Which US Cities have the lowest Closing Costs?

Washington’s closing costs among lowest in U.S.

As mortgage rates slowly increase, so do loan origination fees. USA Today reports that loan-origination and other fees went up 6 percent in the last year to a national average of $2,402 on a $200,000 single-family mortgage loan to a customer with stellar credit and 20 percent down, based on data from Bankrate.com. The reason for the bankloanparallel rise in rates and fees is two-fold. First, higher rates mean less profit on the money loaned. To compensate for the loss in profit, lenders attempt to make up the difference in fees. Second, the work required in underwriting loans is greater today than it has been in the past, thereby increasing costs. Bankrate’s 2013 survey indicates that Hawaii averages the highest closing costs at $2,912 for a mortgage of $200,000 (excluding taxes, title fees, property insurance, association fees, interest, and other prepaid items). In contrast, Washington has one of the lowest in the nation at $2,208. – See more at: http://dustinkeeth.info/#sthash.LtCW2P5e.dpuf

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Posted on August 9, 2013 at 9:46 pm
Dustin Keeth | Category: Blog | Tagged , , , , , , , , , , , , , ,

Mortgage debt forgiveness is on the line

Homeowners who sold their principal residences short or lost them to foreclosure have benefited from the Mortgage Forgiveness Debt Relief Act of 2007. But the law expires at the end of 2012, meaning that those households who experience a short sale, foreclosure, or deed in lieu could receive a tax bill the following year.  Wisebread  explains how it works: Typically, the IRS considers forgiven debt up to $2 million as ordinary, taxable income. The lender issues a 1099-C to the borrower for the balance owed, minus what the home was sold for

Posted on July 27, 2012 at 4:00 pm
Dustin Keeth | Category: Blog | Tagged , , , , , , , ,

Government watchdog proposes safeguards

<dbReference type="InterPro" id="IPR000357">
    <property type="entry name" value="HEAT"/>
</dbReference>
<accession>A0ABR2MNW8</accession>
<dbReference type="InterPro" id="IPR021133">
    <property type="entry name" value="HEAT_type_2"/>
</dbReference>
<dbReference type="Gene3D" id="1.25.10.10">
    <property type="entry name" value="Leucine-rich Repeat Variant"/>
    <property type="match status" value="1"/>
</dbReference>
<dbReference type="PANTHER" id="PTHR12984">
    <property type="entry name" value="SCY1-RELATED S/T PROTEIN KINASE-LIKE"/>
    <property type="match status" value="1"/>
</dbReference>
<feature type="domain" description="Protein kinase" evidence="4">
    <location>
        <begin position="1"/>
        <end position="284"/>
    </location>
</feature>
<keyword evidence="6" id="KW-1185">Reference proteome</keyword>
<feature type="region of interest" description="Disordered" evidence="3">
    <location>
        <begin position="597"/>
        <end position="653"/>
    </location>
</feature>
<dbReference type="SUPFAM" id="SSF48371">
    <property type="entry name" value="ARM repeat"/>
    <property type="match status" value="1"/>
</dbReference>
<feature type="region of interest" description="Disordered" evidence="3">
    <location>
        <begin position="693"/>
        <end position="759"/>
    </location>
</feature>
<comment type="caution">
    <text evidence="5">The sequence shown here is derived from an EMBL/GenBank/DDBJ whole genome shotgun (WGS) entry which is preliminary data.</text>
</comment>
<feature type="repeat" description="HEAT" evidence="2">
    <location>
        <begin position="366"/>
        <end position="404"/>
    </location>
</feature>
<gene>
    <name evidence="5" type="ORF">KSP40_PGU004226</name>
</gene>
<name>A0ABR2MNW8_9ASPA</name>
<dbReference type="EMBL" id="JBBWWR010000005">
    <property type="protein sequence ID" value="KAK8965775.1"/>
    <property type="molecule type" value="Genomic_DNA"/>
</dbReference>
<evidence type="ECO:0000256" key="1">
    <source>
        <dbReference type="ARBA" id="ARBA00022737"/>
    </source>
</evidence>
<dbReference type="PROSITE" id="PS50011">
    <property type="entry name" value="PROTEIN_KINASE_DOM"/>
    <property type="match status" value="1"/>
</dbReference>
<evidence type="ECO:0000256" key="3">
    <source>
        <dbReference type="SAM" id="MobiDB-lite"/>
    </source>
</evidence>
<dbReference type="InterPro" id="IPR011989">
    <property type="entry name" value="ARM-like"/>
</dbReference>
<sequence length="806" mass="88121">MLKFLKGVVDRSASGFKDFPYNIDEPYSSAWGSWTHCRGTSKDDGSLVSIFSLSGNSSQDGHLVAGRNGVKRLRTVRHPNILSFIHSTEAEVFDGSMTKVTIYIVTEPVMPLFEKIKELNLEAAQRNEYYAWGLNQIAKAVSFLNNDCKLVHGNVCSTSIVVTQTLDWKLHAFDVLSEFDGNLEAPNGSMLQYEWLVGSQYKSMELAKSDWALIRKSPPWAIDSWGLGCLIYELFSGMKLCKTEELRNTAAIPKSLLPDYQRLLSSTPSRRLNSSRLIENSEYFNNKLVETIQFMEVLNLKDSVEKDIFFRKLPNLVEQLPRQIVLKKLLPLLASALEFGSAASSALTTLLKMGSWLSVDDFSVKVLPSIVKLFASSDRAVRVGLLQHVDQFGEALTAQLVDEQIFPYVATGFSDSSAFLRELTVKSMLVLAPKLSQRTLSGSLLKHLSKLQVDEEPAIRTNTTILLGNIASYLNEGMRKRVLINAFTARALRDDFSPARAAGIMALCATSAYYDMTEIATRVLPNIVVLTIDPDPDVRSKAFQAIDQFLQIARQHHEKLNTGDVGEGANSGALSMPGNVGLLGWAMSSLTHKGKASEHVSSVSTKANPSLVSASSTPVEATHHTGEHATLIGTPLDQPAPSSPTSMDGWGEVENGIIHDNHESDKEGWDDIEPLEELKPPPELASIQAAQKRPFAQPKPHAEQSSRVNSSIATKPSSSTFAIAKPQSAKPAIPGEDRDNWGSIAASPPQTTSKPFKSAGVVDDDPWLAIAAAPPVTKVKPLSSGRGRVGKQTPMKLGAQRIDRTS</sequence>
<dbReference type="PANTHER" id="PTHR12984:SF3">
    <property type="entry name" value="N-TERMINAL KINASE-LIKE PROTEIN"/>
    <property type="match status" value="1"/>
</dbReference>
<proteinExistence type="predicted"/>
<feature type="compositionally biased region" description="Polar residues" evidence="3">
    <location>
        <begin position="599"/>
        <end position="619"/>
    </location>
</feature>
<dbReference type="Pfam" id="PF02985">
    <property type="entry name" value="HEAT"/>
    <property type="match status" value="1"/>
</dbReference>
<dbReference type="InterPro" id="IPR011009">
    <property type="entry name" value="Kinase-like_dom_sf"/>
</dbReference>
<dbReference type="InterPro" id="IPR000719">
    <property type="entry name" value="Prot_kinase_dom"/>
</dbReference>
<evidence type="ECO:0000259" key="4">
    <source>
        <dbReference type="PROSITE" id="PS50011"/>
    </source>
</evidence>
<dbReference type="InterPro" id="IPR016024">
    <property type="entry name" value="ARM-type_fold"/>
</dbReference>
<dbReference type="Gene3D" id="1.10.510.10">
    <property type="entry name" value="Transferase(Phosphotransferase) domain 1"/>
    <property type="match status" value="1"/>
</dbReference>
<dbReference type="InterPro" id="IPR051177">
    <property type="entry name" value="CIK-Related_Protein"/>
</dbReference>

The Consumer Financial Protection Bureau aims to safeguard borrowers from risky mortgages . Just this Monday, the CFPB, the government’s consumer watchdog, made a proposal that includes, but is not limited to, these provisions: Ban on balloon payments Prohibition of prepayment fees or fees for modifying or deferring loans Cap on late fees Requirement for borrowers to receive homeownership counseling prior to signing mortgage papers Additionally, new versions of two simplified mortgage disclosure forms have been proposed. The CFPB hopes that the revisions will clarify loan terms and costs so that consumers know exactly what they’re buying into

Posted on July 10, 2012 at 4:00 pm
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Borrowers want shorter loan terms

About 31 percent of all those who refinanced in the first quarter of this year cut their mortgage terms from 30 years to 15 or 20, according to Freddie Mac, reports the  New York Times . This marks the second highest level since 2002′s peak of 35 percent.

Posted on June 8, 2012 at 4:00 pm
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The science behind the short sale

A short sale is defined as a sale of real estate property where the proceeds fall short of the mortgage debt owed. While all short sales do not necessarily forgive borrowers’ deficiencies (the amount of the unpaid balance), they are often considered more favorable than foreclosures.

Posted on May 29, 2012 at 4:00 pm
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